Current and future techniques of neuromodulation for bladder dysfunction.
Recent increase in the use of neuromodulation for the treatment of urinary urgency and frequency, urge incontinence, and nonobstructive urinary retention has coincided with improved knowledge of micturition physiology and concurrent technologic advances in nerve stimulation. Currently, the most common technology for bladder neuromodulation involves stimulation through the S3 foramen, or sacral neuromodulation, although other techniques of neuromodulation continue to be explored. Despite many advances in neuromodulation, the exact mechanism of action remains uncertain. Additionally, which patients will respond to neuromodulation remains unclear, and although there is a standard method for testing, this procedure is invasive and expensive. As we continue to improve patient selection criteria and better understand the mechanism of action, the efficacy and patient satisfaction should continue to increase. Currently, most patients considered for implantation with a neuromodulator are those unresponsive to other conservative treatments for bladder dysfunction.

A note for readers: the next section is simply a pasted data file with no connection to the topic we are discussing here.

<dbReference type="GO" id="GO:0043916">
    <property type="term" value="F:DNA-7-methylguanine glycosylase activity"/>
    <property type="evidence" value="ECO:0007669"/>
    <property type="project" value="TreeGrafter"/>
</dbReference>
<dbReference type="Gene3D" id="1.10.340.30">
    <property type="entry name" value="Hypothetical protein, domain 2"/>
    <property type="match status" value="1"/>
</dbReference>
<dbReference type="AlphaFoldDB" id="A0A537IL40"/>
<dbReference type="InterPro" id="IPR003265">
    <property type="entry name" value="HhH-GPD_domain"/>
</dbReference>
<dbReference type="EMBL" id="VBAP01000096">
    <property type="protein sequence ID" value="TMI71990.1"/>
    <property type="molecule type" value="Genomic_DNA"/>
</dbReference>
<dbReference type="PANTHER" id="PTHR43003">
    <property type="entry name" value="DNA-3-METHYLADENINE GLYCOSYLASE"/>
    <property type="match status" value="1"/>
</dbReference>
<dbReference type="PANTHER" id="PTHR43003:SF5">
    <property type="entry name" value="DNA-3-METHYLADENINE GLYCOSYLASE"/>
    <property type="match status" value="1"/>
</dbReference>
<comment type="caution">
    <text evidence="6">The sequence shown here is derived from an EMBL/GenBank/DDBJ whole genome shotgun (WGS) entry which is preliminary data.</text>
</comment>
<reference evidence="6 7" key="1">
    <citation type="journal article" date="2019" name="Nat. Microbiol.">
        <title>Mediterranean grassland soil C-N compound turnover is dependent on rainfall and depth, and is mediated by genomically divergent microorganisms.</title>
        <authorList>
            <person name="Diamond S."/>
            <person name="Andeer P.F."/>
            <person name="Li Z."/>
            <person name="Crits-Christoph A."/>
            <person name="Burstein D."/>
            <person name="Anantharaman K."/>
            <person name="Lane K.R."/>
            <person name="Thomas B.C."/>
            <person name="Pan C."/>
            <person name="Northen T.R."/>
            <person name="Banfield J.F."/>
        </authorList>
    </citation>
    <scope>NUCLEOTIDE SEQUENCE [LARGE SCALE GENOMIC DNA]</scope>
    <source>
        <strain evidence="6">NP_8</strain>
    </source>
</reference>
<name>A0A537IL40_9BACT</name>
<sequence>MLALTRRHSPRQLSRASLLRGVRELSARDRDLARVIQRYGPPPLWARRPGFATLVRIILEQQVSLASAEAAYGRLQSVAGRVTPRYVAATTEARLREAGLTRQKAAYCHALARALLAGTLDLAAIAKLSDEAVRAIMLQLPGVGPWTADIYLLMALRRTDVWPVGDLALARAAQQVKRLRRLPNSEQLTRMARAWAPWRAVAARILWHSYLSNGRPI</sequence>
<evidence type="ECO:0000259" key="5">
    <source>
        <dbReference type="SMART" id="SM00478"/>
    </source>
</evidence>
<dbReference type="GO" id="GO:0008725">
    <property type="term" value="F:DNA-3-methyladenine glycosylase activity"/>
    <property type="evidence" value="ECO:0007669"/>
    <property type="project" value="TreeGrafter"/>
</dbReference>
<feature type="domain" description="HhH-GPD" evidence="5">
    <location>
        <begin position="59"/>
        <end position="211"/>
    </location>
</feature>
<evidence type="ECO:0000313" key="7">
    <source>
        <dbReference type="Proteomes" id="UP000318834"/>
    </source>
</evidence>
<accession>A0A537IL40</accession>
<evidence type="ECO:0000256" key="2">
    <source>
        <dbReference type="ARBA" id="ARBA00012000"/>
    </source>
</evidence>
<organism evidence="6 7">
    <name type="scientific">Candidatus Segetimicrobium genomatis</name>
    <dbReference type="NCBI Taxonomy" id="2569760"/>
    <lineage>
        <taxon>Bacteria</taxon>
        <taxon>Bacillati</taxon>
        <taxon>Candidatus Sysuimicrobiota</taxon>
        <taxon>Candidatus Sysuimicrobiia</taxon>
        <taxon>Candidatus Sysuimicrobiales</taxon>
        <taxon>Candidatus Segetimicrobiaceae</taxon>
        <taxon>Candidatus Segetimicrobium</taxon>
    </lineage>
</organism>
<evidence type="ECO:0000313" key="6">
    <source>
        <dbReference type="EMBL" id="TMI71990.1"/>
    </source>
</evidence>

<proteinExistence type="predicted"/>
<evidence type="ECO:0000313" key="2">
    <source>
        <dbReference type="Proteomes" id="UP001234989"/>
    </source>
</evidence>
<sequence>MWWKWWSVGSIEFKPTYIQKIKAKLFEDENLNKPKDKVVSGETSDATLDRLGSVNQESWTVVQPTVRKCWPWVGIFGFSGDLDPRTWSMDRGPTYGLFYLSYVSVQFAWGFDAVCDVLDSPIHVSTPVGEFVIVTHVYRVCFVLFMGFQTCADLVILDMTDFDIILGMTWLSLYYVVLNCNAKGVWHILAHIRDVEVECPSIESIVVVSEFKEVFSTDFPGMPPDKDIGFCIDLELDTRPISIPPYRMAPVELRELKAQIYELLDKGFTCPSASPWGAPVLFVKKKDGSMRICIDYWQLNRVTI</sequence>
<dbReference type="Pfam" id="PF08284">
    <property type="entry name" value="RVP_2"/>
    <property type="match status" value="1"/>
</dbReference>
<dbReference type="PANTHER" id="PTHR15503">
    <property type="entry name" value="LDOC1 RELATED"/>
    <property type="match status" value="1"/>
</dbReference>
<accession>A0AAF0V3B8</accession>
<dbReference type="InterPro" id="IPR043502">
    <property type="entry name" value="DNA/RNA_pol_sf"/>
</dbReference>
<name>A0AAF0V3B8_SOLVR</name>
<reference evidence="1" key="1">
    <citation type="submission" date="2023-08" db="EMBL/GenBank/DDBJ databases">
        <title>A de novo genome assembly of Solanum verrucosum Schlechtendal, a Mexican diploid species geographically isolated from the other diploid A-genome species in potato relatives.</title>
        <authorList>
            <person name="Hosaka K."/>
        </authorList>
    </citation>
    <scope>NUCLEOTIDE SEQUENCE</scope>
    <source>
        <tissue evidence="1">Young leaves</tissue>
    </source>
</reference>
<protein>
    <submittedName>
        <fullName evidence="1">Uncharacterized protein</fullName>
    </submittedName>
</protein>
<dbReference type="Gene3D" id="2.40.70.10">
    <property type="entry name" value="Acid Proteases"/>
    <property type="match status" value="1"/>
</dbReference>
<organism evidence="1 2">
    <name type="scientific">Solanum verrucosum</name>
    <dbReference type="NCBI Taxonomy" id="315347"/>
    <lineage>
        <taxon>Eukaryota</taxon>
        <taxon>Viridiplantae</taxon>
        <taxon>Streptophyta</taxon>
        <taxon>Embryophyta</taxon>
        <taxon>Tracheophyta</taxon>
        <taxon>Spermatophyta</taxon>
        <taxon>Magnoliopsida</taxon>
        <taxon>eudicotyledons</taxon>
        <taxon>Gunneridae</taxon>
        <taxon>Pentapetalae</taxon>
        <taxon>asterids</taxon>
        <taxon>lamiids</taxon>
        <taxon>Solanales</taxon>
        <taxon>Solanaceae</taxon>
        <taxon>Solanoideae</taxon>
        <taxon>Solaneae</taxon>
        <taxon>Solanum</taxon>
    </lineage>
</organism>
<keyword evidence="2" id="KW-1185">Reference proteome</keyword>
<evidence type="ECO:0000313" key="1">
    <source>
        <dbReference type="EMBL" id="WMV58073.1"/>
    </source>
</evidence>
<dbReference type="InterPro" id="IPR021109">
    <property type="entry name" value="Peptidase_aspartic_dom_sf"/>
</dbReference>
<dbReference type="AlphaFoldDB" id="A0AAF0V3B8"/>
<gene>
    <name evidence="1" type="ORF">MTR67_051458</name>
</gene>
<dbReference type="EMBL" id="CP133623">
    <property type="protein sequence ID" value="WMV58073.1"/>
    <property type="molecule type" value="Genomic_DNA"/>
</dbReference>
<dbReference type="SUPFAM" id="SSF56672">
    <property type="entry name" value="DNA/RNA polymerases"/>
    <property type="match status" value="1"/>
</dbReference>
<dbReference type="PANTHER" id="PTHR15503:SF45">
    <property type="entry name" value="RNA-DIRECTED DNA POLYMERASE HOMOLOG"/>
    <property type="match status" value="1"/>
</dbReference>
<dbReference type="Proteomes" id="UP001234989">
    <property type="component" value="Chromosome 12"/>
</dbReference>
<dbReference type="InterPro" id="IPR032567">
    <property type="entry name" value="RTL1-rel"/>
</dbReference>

Sherman, ND; Amundsen, CL
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